O.K. Let me see if I have this straight. Fact: Diabetes is a condition of carbohydrate intolerance and if you’re a diabetic, your blood glucose level has to be monitored regularly to make sure that it is within a healthy range. (Even the Hope Warshaw’s of the world agree on this.) And carbs are the worst blood sugar offenders by far be they a glass of soda or be they a slice of 87 grain bread. All carbs turn to glucose.
O.K., now, a diabetic eats carbs and her blood sugar soars. She then is forced to take medicine to bring her blood sugar down or to keep it low before she eats the carbs in the first place – not the fat, not the protein – the carbs. So, given this scenario, the infinite wisdom of Hope is to recommend that diabetics derive 45%-65% of their calories from carbs.
I need a moment here. I think we all do.
Take that recommendation in my peeps. The ADA and Hope thinks it’s A.O.K for a diabetic to take in most of the calories they eat as carbs.
That’s like the AAFA telling people who are severely allergic to peanuts to eat more peanuts but have that EpiPen ready or to inject themselves with an EpiPen before they eat the peanuts. But make sure to eat lot’s of ’em!
And hey, all you celiacs out there now hear this – you need to eat more bread! Don’t worry about your IBS or the other deadly conditions that gluten causes you. We got some good ol’ drugs to take care of all that!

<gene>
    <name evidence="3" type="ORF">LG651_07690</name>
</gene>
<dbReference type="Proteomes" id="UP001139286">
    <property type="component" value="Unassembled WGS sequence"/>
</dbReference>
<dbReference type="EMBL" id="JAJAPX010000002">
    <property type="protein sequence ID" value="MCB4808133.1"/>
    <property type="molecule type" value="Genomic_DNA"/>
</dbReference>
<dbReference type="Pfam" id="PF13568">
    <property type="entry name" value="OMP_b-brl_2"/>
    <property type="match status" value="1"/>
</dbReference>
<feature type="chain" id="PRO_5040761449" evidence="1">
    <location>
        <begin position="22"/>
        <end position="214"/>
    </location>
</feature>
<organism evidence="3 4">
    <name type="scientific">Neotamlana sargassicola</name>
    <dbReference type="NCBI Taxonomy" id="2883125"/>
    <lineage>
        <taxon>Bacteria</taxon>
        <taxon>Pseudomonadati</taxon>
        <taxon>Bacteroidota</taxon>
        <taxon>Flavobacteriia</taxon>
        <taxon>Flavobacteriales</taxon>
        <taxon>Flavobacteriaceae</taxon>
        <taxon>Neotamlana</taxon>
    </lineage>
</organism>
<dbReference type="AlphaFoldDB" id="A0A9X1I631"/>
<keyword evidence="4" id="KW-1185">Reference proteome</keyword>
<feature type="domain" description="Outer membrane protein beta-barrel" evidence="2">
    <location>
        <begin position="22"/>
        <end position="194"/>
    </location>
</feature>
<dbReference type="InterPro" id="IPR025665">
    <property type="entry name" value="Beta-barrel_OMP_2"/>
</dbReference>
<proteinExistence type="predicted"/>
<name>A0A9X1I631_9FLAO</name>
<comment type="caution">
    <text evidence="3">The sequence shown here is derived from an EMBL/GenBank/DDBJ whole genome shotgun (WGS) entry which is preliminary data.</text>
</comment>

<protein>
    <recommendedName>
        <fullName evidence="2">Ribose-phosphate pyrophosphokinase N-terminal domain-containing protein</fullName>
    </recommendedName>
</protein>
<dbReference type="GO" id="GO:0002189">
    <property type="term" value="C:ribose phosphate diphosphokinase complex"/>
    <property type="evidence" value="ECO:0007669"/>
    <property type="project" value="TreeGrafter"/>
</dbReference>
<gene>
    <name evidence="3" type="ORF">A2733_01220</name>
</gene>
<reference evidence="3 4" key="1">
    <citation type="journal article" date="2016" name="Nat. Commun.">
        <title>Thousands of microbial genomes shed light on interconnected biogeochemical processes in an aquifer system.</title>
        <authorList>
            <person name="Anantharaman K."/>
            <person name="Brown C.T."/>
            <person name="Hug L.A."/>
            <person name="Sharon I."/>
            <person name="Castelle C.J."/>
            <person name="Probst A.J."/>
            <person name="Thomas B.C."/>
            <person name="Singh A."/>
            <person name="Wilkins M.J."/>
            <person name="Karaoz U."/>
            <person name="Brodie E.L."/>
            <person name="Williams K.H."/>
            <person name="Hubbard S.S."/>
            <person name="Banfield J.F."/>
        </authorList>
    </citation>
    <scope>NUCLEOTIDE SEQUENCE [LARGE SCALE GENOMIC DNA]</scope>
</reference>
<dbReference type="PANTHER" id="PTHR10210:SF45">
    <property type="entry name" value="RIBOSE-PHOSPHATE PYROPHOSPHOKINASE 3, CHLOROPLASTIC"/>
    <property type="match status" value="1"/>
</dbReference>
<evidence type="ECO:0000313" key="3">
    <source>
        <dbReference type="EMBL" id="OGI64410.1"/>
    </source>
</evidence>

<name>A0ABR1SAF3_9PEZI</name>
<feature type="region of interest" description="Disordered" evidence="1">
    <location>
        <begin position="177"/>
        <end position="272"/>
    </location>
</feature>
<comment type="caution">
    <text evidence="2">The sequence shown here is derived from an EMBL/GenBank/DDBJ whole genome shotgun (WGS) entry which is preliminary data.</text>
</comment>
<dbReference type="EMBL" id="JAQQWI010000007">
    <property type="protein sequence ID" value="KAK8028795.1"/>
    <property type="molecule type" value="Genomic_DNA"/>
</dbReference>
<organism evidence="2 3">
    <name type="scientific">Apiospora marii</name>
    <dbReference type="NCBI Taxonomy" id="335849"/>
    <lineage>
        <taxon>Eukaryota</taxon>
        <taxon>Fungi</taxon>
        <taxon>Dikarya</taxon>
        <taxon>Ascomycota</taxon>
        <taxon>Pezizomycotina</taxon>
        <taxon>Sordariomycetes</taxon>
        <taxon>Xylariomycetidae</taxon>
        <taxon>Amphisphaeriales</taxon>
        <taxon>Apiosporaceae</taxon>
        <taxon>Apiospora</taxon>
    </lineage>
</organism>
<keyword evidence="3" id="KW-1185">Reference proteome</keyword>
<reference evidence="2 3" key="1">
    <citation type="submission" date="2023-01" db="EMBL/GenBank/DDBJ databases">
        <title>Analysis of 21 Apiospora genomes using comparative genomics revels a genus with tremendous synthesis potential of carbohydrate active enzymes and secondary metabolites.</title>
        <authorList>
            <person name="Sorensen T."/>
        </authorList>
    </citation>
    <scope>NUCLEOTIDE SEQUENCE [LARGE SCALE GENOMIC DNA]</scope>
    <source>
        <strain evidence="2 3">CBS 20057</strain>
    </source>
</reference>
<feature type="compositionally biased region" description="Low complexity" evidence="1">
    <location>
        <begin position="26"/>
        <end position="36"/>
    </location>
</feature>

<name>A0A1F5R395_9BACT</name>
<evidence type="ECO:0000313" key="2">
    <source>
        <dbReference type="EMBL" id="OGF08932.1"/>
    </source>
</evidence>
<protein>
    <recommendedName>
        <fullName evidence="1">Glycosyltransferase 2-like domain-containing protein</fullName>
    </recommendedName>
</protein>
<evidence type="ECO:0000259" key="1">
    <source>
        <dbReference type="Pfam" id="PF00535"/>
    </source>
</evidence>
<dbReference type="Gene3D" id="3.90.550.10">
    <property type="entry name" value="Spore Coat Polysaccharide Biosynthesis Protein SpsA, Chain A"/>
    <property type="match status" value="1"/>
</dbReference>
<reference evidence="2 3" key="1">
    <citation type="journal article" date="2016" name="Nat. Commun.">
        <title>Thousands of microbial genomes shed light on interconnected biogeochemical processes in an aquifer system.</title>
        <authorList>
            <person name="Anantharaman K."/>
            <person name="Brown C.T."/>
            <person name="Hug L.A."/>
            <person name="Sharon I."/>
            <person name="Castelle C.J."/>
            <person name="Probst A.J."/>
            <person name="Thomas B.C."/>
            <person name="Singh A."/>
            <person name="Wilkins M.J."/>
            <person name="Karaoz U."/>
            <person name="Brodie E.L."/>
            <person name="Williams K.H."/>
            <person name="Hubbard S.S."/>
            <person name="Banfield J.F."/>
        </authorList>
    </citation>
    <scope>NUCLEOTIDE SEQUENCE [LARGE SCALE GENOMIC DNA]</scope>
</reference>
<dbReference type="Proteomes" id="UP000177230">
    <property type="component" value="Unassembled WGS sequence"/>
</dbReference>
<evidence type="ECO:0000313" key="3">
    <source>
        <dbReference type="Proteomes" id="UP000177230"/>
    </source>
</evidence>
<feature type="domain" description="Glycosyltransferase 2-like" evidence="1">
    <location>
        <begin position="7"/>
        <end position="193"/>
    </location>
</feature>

The ADA food pyramid on the right. Do you see the insulin sprinkled at the top like icing on the cake? Yummy!
Hope goes on to say:
Countless research studies do not show long term (greater than six months to a year) benefit of low carb diets on blood glucose, weight control, or blood fats. People with type 2 diabetes, like the general public, should lighten up on added sugars and sweets (yes, they’re carbohydrate). They should eat sufficient amounts of fruits, vegetables, whole grains, and low fat dairy foods–all healthy sources of carbohydrate.
This is one wacky-worded paragraph.
OK – here’s where Hope is truly hopeless. Don’t you just love it when people say things like “Countless research studies…” Really – countless?” There are so many that the number is actually uncountable? That’s quite a lot. But why doesn’t she cite a few if there are so many? After all, she’s an R.D. and should hold herself to higher standards rather than blurt out false exaggerations.
And she virtually admits in this statement that she doesn’t know what macronutrient raises blood sugar. In other words, why isn’t she suggesting to diabetics – nay – shouting to them from on high – that they must keep their carb intake as low as possible and to make sure that the carbs they do eat come from vegetable sources? Why is she telling diabetics they should eat sufficient amount of carbs? For what purpose? Doesn’t she know of and hasn’t she read the National Institute of Health’s DRI report, specifically the section on carbs? Here it is: